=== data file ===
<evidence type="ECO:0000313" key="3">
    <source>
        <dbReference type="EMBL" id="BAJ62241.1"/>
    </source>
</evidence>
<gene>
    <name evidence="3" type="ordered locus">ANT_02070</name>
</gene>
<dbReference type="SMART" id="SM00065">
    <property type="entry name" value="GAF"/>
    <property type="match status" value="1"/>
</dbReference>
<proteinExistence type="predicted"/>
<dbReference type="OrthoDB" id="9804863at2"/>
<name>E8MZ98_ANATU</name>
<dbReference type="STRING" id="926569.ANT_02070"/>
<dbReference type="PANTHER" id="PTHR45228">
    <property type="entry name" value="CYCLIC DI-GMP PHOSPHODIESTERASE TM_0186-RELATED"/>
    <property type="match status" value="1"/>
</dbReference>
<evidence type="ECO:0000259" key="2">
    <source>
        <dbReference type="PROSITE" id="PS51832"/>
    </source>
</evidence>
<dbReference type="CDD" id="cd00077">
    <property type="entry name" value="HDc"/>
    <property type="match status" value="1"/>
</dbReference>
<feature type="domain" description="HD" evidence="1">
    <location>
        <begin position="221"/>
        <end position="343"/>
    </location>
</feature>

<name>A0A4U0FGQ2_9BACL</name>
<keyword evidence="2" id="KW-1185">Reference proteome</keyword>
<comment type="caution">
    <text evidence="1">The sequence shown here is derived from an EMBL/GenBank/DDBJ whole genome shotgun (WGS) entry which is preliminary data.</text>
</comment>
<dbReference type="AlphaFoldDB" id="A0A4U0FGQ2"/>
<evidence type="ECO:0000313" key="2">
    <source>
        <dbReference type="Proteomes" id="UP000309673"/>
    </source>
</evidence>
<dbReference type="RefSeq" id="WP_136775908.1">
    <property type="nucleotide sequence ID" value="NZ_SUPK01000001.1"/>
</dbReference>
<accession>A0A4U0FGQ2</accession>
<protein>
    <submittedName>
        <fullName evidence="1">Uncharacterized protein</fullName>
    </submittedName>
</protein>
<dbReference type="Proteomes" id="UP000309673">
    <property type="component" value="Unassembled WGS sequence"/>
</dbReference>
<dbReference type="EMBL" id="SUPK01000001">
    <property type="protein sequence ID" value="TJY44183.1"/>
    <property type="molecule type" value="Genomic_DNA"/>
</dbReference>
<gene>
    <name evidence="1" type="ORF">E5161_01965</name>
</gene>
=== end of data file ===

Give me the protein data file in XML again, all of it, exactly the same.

<evidence type="ECO:0000313" key="3">
    <source>
        <dbReference type="EMBL" id="BAJ62241.1"/>
    </source>
</evidence>
<gene>
    <name evidence="3" type="ordered locus">ANT_02070</name>
</gene>
<dbReference type="SMART" id="SM00065">
    <property type="entry name" value="GAF"/>
    <property type="match status" value="1"/>
</dbReference>
<proteinExistence type="predicted"/>
<dbReference type="OrthoDB" id="9804863at2"/>
<name>E8MZ98_ANATU</name>
<dbReference type="STRING" id="926569.ANT_02070"/>
<dbReference type="PANTHER" id="PTHR45228">
    <property type="entry name" value="CYCLIC DI-GMP PHOSPHODIESTERASE TM_0186-RELATED"/>
    <property type="match status" value="1"/>
</dbReference>
<evidence type="ECO:0000259" key="2">
    <source>
        <dbReference type="PROSITE" id="PS51832"/>
    </source>
</evidence>
<dbReference type="CDD" id="cd00077">
    <property type="entry name" value="HDc"/>
    <property type="match status" value="1"/>
</dbReference>
<feature type="domain" description="HD" evidence="1">
    <location>
        <begin position="221"/>
        <end position="343"/>
    </location>
</feature>

<name>A0A4U0FGQ2_9BACL</name>
<keyword evidence="2" id="KW-1185">Reference proteome</keyword>
<comment type="caution">
    <text evidence="1">The sequence shown here is derived from an EMBL/GenBank/DDBJ whole genome shotgun (WGS) entry which is preliminary data.</text>
</comment>
<dbReference type="AlphaFoldDB" id="A0A4U0FGQ2"/>
<evidence type="ECO:0000313" key="2">
    <source>
        <dbReference type="Proteomes" id="UP000309673"/>
    </source>
</evidence>
<dbReference type="RefSeq" id="WP_136775908.1">
    <property type="nucleotide sequence ID" value="NZ_SUPK01000001.1"/>
</dbReference>
<accession>A0A4U0FGQ2</accession>
<protein>
    <submittedName>
        <fullName evidence="1">Uncharacterized protein</fullName>
    </submittedName>
</protein>
<dbReference type="Proteomes" id="UP000309673">
    <property type="component" value="Unassembled WGS sequence"/>
</dbReference>
<dbReference type="EMBL" id="SUPK01000001">
    <property type="protein sequence ID" value="TJY44183.1"/>
    <property type="molecule type" value="Genomic_DNA"/>
</dbReference>
<gene>
    <name evidence="1" type="ORF">E5161_01965</name>
</gene>